4 Common Subject Line Mistakes

I must be getting old...

Email. It has become as familiar to us as brushing our teeth. Many businesses use its easy, affordable, and instant communication abilities for their marketing campaigns. But don’t let email’s ease-of-use and large numbers lull you into thinking all your letters are reaching your prospects.

What do I mean? Well, an email really consists of two main parts: the subject line, and the body (the body can be broken into other sections but we won’t go there today).

Let’s back up. What is the goal of your email? To sell products? Increase leads? Announce a new product line? Perhaps. But none of that is going to happen if people don’t actually read the letter. It can only be read if it’s opened. And it can only be opened if the subject line convinces the reader it’s worth their time to do so. The subject line can only do this if it actually makes it to the reader’s inbox.

It’s simple stuff but you would be surprised at how many professionals don’t address this fundamental mechanism of their email marketing campaign. So let’s look at four tactics to make sure the content of your letter is read.

1. Outsmart the spam filters. I have a colleague who likes the articles in my newsletter, Really Useful Content. But his organization’s spam filters are so tight we can’t seem to get it into his inbox (we keep trying). And this is someone who wants this email. If you are sending an e-blast, know your potential readers use spam filters to keep unsolicited mail away. The wrong trigger words will send your letter straight into their junk folder.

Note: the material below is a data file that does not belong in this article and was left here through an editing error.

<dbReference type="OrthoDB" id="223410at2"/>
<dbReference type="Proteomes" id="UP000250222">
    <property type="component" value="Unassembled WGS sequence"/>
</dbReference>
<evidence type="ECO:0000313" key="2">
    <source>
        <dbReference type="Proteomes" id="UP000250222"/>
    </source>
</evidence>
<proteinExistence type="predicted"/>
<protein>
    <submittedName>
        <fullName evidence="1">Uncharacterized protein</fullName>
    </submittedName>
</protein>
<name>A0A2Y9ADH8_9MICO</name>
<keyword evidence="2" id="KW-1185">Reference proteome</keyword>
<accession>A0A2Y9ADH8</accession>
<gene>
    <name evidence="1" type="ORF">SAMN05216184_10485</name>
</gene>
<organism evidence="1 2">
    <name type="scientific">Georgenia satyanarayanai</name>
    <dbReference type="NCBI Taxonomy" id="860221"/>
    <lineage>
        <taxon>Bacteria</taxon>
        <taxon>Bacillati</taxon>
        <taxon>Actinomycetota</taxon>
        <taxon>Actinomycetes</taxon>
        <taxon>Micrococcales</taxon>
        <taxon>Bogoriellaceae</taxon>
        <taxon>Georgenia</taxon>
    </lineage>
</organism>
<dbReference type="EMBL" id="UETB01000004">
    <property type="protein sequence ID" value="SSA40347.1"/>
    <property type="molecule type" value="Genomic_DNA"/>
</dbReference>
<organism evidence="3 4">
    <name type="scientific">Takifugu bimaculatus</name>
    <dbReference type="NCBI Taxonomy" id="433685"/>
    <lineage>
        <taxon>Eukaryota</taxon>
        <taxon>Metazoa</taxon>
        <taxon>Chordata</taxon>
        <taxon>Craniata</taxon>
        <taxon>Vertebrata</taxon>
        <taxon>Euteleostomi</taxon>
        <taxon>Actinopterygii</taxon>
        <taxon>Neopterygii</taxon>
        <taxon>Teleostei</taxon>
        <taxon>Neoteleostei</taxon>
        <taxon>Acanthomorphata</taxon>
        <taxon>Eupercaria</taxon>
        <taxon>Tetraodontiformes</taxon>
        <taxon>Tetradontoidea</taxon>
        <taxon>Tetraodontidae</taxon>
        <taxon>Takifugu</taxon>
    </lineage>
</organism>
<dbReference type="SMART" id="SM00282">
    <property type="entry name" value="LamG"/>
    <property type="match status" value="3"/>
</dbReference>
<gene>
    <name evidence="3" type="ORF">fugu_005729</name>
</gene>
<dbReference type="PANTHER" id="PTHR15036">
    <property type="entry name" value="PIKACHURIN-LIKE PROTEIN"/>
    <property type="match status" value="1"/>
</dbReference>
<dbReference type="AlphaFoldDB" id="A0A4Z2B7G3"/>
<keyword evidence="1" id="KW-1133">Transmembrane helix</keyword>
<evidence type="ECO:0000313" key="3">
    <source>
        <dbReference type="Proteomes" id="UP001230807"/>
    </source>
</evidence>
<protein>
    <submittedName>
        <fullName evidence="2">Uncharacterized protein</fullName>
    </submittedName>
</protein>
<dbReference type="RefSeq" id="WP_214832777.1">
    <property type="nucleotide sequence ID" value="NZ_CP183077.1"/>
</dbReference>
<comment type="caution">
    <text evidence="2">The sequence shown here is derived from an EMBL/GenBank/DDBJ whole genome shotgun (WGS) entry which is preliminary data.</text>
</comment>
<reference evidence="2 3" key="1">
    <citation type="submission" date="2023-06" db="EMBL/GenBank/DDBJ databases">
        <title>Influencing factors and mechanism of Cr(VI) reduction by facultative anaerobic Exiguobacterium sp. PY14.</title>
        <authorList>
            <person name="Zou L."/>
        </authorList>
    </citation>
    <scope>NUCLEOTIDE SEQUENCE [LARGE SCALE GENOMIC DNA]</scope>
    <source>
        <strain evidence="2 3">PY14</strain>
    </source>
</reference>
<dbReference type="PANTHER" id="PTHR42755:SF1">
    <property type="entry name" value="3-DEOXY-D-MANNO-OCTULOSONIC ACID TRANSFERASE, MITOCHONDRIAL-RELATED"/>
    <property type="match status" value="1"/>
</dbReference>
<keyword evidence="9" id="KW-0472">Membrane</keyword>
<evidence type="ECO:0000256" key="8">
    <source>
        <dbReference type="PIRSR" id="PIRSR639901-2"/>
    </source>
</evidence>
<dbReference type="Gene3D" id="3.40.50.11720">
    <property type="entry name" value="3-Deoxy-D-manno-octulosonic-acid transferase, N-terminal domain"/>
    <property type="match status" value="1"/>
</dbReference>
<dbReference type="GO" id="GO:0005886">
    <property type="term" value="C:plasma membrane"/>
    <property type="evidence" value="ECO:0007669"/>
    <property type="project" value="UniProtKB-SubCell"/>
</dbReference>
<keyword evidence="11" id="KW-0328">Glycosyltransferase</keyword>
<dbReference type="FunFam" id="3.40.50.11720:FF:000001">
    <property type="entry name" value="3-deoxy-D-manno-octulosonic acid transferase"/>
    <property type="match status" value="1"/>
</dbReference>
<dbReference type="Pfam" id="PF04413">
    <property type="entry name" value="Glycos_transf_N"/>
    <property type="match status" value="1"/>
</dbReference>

So let’s say your email makes it to the inbox. Congratulations. You’re halfway there. Now your smart subject line has to convince the reader to actually open the email.

So what’s involved in crafting a smart subject line? MarketingSherpa analyzed click-through trends from a year’s worth of their email subject lines and their implications.

2. Keep it short. Really short. MarketingSherpa’s top open rates had subject lines that were between thirty-one and forty-one characters, including spaces.

3. Give Value. Why does someone want to open your email? Think, “how to,” “simple,” “X actions you…,” and “improve.” Give your readers a reason to open the email with something that will help them. A word of caution here, don’t make empty promises. Your letter must deliver what the subject line says or you will annoy your reader.

4. Avoid the hard sell. The worst performing subject lines are the ones that ask the reader to do something. Phrases like “early bird special,” “you’re invited,” and “new products” all alert the reader that they will be required to do something.

Of course, crafting the correct line becomes easier if you know your audience. High click through rates are great but only if they are by quality leads.

In the end, the science of subject lines follows the same logic as most successful communication mantras. Think of the reader, convey value, and build the relationship.

You are now officially prepared to hit “send.”

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